ERA AL-SUFRI - BRUNEI
Why did you do this?
“I hope this expedition can be a driving force and make Brunei become an environmentally conscious city state.”
STEPHANIE SOLOMONIDES - CYPRUS
How did this expedition change you as a person?
“I hope it will make me a better person, and with this, help inspire other people to live their dreams.”
REENA KAUSHAL DHARMSHAKTU – INDIA
Why did you take part in the expedition?
“Being on an expedition from various commonwealth countries, the message out there for folks is that get rid of your differences and reach out to each other. This life is too short for squabbles and jealousies.”
KIM-MARIE SPENCE - JAMAICA
What was it like to prepare for an expedition like this?
“Snow is more than physical. It is cultural. Snow is a hard taskmaster - cover up or be injured - very different from a tropical lifestyle. That has been something I need to grasp.”
KYLIE WAKELIN – NEW ZEALAND
Why did you do this?
“I hope to inspire women in the 30's+ age bracket that 'anything is possible with a dream, a plan and a lot of determination!”
SOPHIA PANG – SINGAPORE
Why did you do this?
“I would like to share with other women that we must not forget about ourselves, and once a while, it is ok to give ourselves time off and do things that we like.”
FELICITY ASTON – UNITED KINGDOM
Why the South Pole?
“By reaching the South Pole I think we can show that anything is possible if you take it one step at a time.”
HELEN TURTON – UNITED KINGDOM
“More than anything, I hope to bring a reminder of the value of laughter - when the going gets tough, it’s the one essential quality that everybody will need.”
Join British polar explorer, Felicity Aston, as she assembles a team of women from the Commonwealth countries of Brunei Darussalam, Cyprus, Ghana, India, Jamaica, New Zealand, Singapore and the United Kingdom to ski to the South Pole. Offering the opportunity to anyone regardless of age, fitness or experience, she received over 800 applications from ‘ordinary’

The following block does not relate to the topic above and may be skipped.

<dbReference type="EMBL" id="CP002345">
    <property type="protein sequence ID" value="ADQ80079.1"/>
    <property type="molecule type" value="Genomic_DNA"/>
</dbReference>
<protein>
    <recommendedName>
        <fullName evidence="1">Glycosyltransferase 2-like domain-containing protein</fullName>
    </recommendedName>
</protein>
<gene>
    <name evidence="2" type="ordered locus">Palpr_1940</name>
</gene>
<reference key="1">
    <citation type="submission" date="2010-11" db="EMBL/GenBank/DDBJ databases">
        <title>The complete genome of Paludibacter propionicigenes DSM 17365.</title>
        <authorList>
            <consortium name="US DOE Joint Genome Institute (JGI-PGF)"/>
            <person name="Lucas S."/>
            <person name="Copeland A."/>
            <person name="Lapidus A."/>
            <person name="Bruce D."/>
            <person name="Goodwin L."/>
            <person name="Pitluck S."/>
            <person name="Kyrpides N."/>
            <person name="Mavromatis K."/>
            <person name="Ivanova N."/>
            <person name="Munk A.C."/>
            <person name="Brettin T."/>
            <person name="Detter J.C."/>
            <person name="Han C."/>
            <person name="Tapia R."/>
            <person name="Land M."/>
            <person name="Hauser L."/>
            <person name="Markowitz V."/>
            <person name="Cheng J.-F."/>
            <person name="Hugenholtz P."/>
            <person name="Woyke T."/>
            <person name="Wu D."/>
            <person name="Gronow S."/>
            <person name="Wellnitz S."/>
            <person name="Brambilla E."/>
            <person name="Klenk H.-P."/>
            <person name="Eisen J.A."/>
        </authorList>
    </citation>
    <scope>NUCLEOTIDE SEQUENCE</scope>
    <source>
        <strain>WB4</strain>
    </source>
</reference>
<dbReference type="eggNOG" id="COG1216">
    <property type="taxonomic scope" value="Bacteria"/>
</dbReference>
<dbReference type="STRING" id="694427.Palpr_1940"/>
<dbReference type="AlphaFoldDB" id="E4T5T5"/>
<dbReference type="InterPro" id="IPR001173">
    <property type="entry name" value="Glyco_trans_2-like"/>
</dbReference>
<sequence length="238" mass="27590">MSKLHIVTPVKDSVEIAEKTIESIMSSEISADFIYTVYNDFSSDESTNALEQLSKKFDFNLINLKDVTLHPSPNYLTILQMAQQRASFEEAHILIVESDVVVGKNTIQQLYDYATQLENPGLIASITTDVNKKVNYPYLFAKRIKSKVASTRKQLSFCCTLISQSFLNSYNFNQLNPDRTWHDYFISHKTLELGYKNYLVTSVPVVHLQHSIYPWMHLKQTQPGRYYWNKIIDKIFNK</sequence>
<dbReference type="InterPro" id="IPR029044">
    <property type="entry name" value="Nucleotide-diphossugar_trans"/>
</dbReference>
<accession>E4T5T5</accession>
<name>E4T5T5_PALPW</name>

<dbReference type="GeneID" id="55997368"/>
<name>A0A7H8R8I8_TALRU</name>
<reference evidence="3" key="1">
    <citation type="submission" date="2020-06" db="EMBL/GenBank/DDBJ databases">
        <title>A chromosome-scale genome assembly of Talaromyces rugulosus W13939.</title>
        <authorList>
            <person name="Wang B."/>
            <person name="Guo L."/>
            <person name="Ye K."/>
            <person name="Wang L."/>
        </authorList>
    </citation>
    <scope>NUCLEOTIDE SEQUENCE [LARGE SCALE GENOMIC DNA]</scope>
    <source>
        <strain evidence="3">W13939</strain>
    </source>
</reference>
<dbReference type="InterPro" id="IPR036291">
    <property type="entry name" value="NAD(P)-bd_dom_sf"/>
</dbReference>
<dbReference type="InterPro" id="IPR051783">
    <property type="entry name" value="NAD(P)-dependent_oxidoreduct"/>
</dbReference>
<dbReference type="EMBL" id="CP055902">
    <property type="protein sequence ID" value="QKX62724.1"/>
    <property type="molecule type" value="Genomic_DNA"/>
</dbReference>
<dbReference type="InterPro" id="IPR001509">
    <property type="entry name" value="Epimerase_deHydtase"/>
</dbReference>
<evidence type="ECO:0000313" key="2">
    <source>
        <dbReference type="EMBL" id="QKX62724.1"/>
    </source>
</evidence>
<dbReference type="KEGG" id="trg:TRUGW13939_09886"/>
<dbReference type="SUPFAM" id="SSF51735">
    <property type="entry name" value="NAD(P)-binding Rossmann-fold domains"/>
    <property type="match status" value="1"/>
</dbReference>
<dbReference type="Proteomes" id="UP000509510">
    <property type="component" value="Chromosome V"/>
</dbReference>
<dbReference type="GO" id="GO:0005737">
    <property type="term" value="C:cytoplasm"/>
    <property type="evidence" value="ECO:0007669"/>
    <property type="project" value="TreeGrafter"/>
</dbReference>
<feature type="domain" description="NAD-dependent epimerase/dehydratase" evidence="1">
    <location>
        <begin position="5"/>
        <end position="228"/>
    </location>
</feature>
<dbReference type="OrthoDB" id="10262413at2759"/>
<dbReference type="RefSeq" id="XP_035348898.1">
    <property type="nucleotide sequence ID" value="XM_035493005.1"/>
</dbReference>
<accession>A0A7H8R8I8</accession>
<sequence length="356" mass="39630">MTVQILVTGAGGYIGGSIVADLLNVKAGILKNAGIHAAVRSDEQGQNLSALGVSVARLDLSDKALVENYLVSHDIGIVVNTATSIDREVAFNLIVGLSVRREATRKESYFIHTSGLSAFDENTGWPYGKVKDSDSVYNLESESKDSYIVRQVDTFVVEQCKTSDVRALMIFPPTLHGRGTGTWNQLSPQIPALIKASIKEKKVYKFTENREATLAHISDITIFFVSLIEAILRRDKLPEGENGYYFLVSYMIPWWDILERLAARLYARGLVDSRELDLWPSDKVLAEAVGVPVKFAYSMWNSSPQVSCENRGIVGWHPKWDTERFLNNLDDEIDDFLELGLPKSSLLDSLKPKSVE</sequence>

Two short-listed women from each country travel to Norway. For many of the women this is the first time they have ever seen snow or experienced subzero temperatures. Felicity and her team train the women for survival in such extreme winter conditions, teaching them to ski and to camp out in the snow. ‘Call of the White’ introduces the women and follows them through the training and selection procedure as Felicity and her team choose the women who will go on the expedition to the South Pole.
Eight months later the film joins the women again as they arrive in Antarctica. While the team prepares to ski to the South Pole they are hit by a terrifying blizzard which destroys their tents. With the expedition in jeopardy the team mends the tents as best they can only to find that the Jamaican team member, Kim, has been struck by severe frostbite on the tips of six fingers.
Kim is forced to leave the expedition which prompts an emotional self-analysis by team leader Felicity who feels responsible for the incident. The team is subjected to a vigorous investigation by the base camp’s safety manager who feels that the women are not well enough prepared to undertake the planned expedition and that they risk further injury by continuing.
The team faces being sent home without even having started their expedition.
Following a last minute reprieve the team is allowed to proceed but their journey towards the Pole is not without incident. The women suffer from debilitating blisters and find fuel leaking into their rations which contaminates their food. Perilously short of food, the team face hazardous temperatures, disorientating white-outs, exhaustion, demanding terrain and maddening monotony. Throughout their journey the women film themselves which enables them to share their thoughts and worries with the audience as they inch ever closer to their goal. After 38-days of relentless effort the team finally arrives at the South Pole and claim six world records between them.
However, this is not just a film about an expedition to the South Pole; this is a film about friendship and determination as well as the universal draw of one of the most extreme environments on Earth - Antarctica.
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